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Dendritic cell populations in patients with self-reported food hypersensitivity

Authors Lied GA, Vogelsang P, Berstad A, Appel

Published 15 May 2011 Volume 2011:4 Pages 389—396

DOI https://doi.org/10.2147/IJGM.S17655

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Peer reviewer comments 2


Gülen A Lied1,3,4,*, Petra Vogelsang2,*, Arnold Berstad1,4, Silke Appel2 
1Institute of Medicine, 2Broegelmann Research Laboratory, The Gade Institute, University of Bergen, Norway; 3Division of Gastroenterology, Department of Medicine; 4Section of Clinical Allergology, Department of Occupational Medicine, Haukeland University Hospital, Bergen, Norway 
*These authors contributed equally to this work
Abstract: Self-reported hypersensitivity to food is a common condition and many of these patients have indications of intestinal immune activation. Dendritic cells (DCs) are recognized as the most potent antigen-presenting cells involved in both initiating immune responses and maintaining tolerance. The aims of this study were to evaluate the DC populations with their phenotype and T cell stimulatory capacity in patients with food hypersensitivity and to study its relationship with atopic disease. Blood samples from 10 patients with self-reported food hypersensitivity, divided into atopic and nonatopic subgroups, and 10 gender- and age-matched healthy controls were analyzed by flow cytometry using the Miltenyi Blood Dendritic cells kit. Monocyte-derived DCs (moDCs) were evaluated concerning their phenotype and T cell stimulatory capacity. DC populations and cell surface markers were not significantly different between patients and healthy controls, but moDCs from atopic patients expressed significantly more CD38 compared to moDCs from nonatopic patients. Moreover, lipopolysaccharide stimulated moDCs from atopic patients produced significantly more interleukin-10 compared to nonatopic patients. CD38 expression was correlated to total serum immunoglobulin E levels. These findings support the notion of immune activation in some patients with self-reported food hypersensitivity. They need to be confirmed in a larger cohort.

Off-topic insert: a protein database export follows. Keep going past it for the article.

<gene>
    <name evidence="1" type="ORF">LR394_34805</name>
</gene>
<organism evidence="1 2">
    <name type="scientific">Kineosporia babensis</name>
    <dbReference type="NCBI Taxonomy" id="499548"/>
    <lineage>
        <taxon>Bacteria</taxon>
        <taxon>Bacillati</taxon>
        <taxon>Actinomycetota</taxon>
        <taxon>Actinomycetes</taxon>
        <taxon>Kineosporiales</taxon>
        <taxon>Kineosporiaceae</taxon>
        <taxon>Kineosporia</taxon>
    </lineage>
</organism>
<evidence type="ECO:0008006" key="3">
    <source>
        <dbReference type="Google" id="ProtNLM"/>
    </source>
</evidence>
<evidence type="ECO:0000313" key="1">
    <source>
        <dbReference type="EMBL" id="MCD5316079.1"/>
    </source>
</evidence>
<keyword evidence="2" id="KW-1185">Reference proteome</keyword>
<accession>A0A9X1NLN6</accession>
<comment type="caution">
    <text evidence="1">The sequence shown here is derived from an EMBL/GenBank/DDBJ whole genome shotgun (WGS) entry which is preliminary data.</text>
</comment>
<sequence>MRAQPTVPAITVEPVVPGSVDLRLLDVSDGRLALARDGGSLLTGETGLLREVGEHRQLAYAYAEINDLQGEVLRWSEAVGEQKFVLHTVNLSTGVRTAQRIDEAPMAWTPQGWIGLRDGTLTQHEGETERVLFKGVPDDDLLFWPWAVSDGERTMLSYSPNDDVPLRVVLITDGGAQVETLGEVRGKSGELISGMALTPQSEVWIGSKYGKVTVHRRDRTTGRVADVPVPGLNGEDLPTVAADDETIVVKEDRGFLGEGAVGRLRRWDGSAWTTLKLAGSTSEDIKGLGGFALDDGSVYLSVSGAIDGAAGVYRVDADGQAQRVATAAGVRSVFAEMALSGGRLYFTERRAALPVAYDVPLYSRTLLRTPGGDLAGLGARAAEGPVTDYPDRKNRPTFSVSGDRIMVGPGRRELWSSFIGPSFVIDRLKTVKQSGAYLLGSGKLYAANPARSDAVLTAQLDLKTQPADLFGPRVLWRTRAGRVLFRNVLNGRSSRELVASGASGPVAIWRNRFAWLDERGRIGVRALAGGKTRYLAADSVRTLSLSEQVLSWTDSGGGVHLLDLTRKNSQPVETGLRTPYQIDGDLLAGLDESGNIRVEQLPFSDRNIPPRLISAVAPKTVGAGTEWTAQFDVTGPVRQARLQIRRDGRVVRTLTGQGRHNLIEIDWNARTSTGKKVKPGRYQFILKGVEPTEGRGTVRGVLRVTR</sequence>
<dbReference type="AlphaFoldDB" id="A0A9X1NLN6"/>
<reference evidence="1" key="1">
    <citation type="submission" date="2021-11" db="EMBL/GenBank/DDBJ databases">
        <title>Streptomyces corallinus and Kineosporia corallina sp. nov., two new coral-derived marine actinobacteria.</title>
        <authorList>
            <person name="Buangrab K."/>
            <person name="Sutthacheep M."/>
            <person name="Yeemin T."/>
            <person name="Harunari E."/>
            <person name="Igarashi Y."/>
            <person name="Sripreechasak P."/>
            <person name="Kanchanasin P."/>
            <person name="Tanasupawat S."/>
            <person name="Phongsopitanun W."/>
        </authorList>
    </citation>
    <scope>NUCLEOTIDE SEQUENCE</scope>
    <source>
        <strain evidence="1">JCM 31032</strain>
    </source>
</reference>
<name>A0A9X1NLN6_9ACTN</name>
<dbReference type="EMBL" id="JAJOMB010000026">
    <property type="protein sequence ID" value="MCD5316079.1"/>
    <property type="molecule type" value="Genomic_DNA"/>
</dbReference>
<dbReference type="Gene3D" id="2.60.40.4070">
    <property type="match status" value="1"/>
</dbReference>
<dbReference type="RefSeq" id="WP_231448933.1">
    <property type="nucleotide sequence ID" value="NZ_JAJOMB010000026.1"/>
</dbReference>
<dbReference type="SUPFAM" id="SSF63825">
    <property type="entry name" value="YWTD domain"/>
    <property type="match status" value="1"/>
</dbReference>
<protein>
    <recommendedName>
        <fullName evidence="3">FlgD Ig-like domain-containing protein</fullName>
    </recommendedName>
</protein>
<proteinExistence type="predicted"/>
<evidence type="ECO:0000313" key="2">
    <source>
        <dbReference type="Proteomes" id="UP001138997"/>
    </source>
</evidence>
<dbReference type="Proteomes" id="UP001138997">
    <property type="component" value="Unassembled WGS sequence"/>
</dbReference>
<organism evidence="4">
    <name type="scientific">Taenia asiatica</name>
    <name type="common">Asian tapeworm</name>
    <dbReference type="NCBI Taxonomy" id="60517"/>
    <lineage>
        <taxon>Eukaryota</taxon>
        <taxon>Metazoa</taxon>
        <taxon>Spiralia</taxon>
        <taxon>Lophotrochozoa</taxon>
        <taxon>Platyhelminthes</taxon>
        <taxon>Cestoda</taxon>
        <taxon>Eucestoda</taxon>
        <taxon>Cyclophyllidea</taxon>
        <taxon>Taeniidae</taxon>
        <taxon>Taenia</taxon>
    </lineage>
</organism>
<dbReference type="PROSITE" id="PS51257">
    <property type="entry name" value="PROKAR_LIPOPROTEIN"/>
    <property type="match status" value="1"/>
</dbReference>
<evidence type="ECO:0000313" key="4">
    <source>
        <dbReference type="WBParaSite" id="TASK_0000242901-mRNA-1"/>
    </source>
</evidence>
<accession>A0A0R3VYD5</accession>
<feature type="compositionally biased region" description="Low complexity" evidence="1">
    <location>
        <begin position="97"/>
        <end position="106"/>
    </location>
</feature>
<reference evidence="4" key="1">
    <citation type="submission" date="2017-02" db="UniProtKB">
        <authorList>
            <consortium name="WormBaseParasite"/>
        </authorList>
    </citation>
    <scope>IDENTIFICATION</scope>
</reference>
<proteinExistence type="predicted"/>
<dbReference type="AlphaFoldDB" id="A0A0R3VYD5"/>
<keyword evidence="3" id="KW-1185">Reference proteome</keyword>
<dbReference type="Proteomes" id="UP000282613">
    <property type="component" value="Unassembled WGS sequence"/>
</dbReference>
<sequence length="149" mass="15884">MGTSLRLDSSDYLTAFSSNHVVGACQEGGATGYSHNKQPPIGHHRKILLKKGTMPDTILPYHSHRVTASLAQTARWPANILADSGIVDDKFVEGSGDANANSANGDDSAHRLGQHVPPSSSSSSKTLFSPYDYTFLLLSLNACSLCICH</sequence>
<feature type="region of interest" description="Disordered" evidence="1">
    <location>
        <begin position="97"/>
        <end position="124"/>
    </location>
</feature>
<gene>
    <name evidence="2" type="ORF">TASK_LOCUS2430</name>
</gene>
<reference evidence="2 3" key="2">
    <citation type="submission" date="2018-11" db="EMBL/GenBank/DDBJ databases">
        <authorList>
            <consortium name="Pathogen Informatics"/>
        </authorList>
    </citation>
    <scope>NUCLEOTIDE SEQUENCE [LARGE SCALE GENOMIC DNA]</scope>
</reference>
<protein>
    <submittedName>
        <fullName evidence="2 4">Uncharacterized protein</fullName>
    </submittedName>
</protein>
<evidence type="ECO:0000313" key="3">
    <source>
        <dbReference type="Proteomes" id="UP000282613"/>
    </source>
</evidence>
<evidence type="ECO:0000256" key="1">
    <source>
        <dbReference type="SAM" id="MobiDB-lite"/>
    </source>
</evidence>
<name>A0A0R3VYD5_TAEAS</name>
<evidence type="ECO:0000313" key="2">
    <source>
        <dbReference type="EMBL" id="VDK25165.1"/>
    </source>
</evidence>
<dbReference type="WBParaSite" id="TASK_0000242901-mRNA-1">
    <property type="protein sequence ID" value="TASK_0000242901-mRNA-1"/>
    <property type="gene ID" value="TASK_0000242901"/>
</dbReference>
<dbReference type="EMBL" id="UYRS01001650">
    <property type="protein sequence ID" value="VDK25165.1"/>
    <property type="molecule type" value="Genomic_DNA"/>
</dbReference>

Keywords: food hypersensitivity, atopy, dendritic cells, CD38

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